Children’s Songs interpreted through a Modernist Philosophical Lens — Row, Row, Row Your Boat

In amongst the many joys of hav­ing a baby is the strange re-learn­ing of a whole bunch of nurs­ery rhymes and kids songs that have been float­ing around some­where at the back of your con­scious­ness since your own child­hood, and then are able to be re-deployed to paci­fy or enter­tain a new gen­er­a­tion. However, and per­haps this is odd, I fre­quent­ly find myself apply­ing Barthes essay on the Death of the Author and amuse myself by imbu­ing these songs with new mean­ing, usu­al­ly ones far removed from the sim­plis­tic inten­tions of the rhyme itself. While dual mean­ings are present in many nurs­ery rhymes, Ring a Ring a Rosey as a com­men­tary on the Plague comes to mind, I gen­er­al­ly find it far more amus­ing to imbue them with mean­ings that are clear­ly not the inten­tion of the song.

As such this may be the start of a new series of Philosophical Whimsy, where I will post a range of philo­soph­i­cal­ly odd inter­pre­ta­tions of chil­dren’s rhymes and sto­ries. Today we will start with one of Caleb’s favourites: Row, Row, Row Your Boat. The base form of this song goes rough­ly as follows:

 Row, row, row your boat,
Gently down the stream.
Merrily, mer­ri­ly, mer­ri­ly, merrily,
Life is but a dream.

Row, row, row your boat
Gently down the stream
If you see a crocodile
Don’t for­get to scream!

Rock, rock, rock your boat
Gently from side to side
If you see a crocodile
Throw him off the side!

While this sim­ple lit­tle dit­ty has been pre­vi­ous­ly used to ask ques­tions about the exis­ten­tial nature of real­i­ty, and the per­cep­tion of the uni­verse, a la Lewis Carroll at the end of Through the Looking Glass, Star Trek V: The Final Frontier, or Eternal Sunshine of the Spotless Mind; I think that anoth­er fit­ting philo­soph­i­cal frame­work is pro­vid­ed for us by Karl Marx.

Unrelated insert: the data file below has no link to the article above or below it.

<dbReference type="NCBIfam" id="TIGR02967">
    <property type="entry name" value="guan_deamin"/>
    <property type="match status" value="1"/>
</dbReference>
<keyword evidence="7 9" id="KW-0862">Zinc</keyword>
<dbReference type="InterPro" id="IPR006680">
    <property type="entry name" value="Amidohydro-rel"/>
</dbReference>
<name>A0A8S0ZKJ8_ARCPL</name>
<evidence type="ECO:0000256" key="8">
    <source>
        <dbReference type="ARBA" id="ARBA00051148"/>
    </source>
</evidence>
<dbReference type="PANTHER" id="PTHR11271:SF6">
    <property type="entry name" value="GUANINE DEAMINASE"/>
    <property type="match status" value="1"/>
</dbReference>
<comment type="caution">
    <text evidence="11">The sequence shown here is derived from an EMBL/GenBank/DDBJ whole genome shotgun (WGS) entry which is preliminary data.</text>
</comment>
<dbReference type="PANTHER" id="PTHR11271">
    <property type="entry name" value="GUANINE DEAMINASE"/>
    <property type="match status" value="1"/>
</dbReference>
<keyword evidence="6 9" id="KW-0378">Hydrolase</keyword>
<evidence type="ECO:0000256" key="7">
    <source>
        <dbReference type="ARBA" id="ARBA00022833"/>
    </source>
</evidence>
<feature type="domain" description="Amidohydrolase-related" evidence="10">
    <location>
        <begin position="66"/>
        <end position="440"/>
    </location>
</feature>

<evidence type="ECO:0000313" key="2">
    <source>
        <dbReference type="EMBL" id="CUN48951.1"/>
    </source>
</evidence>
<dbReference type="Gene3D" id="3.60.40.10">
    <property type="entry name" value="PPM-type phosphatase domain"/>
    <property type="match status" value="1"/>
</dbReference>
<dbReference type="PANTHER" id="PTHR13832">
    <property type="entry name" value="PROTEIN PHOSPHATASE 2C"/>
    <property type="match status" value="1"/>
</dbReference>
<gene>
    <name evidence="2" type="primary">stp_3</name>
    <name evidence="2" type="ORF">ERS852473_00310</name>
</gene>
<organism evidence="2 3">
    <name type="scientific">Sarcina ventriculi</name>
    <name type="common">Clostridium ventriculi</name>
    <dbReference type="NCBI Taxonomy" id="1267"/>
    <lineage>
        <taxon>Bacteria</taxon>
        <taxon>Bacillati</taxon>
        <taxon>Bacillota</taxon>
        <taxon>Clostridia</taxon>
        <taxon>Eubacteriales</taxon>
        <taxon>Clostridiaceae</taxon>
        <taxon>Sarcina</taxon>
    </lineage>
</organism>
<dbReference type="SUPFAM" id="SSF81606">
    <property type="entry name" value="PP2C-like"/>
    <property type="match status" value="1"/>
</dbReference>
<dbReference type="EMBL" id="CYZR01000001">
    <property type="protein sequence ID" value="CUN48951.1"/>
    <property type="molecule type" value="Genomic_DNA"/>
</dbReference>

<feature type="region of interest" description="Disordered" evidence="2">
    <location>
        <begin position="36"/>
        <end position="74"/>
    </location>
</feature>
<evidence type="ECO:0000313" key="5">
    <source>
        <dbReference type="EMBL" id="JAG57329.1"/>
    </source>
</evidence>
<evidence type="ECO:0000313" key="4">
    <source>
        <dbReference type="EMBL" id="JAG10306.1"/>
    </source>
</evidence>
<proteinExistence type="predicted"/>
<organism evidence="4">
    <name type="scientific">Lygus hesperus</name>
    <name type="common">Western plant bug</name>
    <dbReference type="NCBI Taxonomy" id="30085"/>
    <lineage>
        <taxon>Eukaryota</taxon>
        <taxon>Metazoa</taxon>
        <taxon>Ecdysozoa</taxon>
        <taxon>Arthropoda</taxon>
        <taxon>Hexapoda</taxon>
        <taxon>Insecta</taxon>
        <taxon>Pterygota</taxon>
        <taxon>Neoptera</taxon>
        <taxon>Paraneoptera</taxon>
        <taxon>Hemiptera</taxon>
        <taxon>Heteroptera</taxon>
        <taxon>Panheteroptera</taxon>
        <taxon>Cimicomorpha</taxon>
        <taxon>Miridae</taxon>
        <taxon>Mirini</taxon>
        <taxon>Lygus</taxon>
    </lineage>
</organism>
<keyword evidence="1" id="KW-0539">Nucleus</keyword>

You see this sim­ple chil­dren’s dit­ty is actu­al­ly prop­a­gat­ing a form of cul­tur­al hege­mo­ny, where the row­er in the boat is a mem­ber of the bour­geoisie ‘row­ing’ upon the stream of the pro­le­tari­at flow­ing beneath him. It teach­es that life is a dream when sup­port­ed from below by those who are there to do the work, and that the pic­ture of peace­ful­ly bob­bing and float­ing down a riv­er on a sum­mer’s day is a metaphor for rul­ing over the mass­es, and bend­ing them to your will. Furthermore, when the hap­less pro­le­tari­at rise up, as rep­re­sent­ed by the ter­ror of the croc­o­dile ris­ing out of the sta­tus quo of the waters, the real­i­ty of the oppres­sive rule and attempts at the pro­le­tari­at revolt, as evi­denced by the scream­ing of the bour­geoisie at the revolt­ing croc­o­dile. However, this ter­ror is short lived as the revolt is quick­ly repressed in the third verse. The bour­geoisie rapid­ly reestab­lish the dom­i­nant class organ­i­sa­tion by repress­ing the pro­le­tari­at that are seek­ing to rise up out of the class based sta­tus quo, and throw them back into the milieu of ‘the river.’

Thus by the end the short song has gone through the three stages of nar­ra­tive struc­ture: set­up, con­flict and res­o­lu­tion. Firstly it sets up the soci­etal expec­ta­tions of bour­geoisie and pro­le­tari­at, sec­ond­ly it intro­duces the con­flict of a pro­le­tari­at revolt, and final­ly draws togeth­er the repres­sive res­o­lu­tion of the revolt being quick­ly quashed.

Thus I present the first in the series: Row, Row, Row Your Boat from a Neo-Marxist Framework.

What do you think? Which song/story/poem should I inves­ti­gate next?

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